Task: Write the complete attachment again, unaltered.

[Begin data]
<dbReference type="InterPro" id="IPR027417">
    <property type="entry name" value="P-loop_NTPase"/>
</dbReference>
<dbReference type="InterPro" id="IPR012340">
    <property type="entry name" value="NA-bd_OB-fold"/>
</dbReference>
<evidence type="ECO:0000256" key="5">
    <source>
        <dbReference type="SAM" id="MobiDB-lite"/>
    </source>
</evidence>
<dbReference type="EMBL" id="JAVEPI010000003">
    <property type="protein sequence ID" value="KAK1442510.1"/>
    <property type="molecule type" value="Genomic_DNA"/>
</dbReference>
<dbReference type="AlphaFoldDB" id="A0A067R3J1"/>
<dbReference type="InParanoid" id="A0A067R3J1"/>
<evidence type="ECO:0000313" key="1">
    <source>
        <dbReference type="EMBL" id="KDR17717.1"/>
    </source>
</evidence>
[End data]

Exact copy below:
<dbReference type="InterPro" id="IPR027417">
    <property type="entry name" value="P-loop_NTPase"/>
</dbReference>
<dbReference type="InterPro" id="IPR012340">
    <property type="entry name" value="NA-bd_OB-fold"/>
</dbReference>
<evidence type="ECO:0000256" key="5">
    <source>
        <dbReference type="SAM" id="MobiDB-lite"/>
    </source>
</evidence>
<dbReference type="EMBL" id="JAVEPI010000003">
    <property type="protein sequence ID" value="KAK1442510.1"/>
    <property type="molecule type" value="Genomic_DNA"/>
</dbReference>
<dbReference type="AlphaFoldDB" id="A0A067R3J1"/>
<dbReference type="InParanoid" id="A0A067R3J1"/>
<evidence type="ECO:0000313" key="1">
    <source>
        <dbReference type="EMBL" id="KDR17717.1"/>
    </source>
</evidence>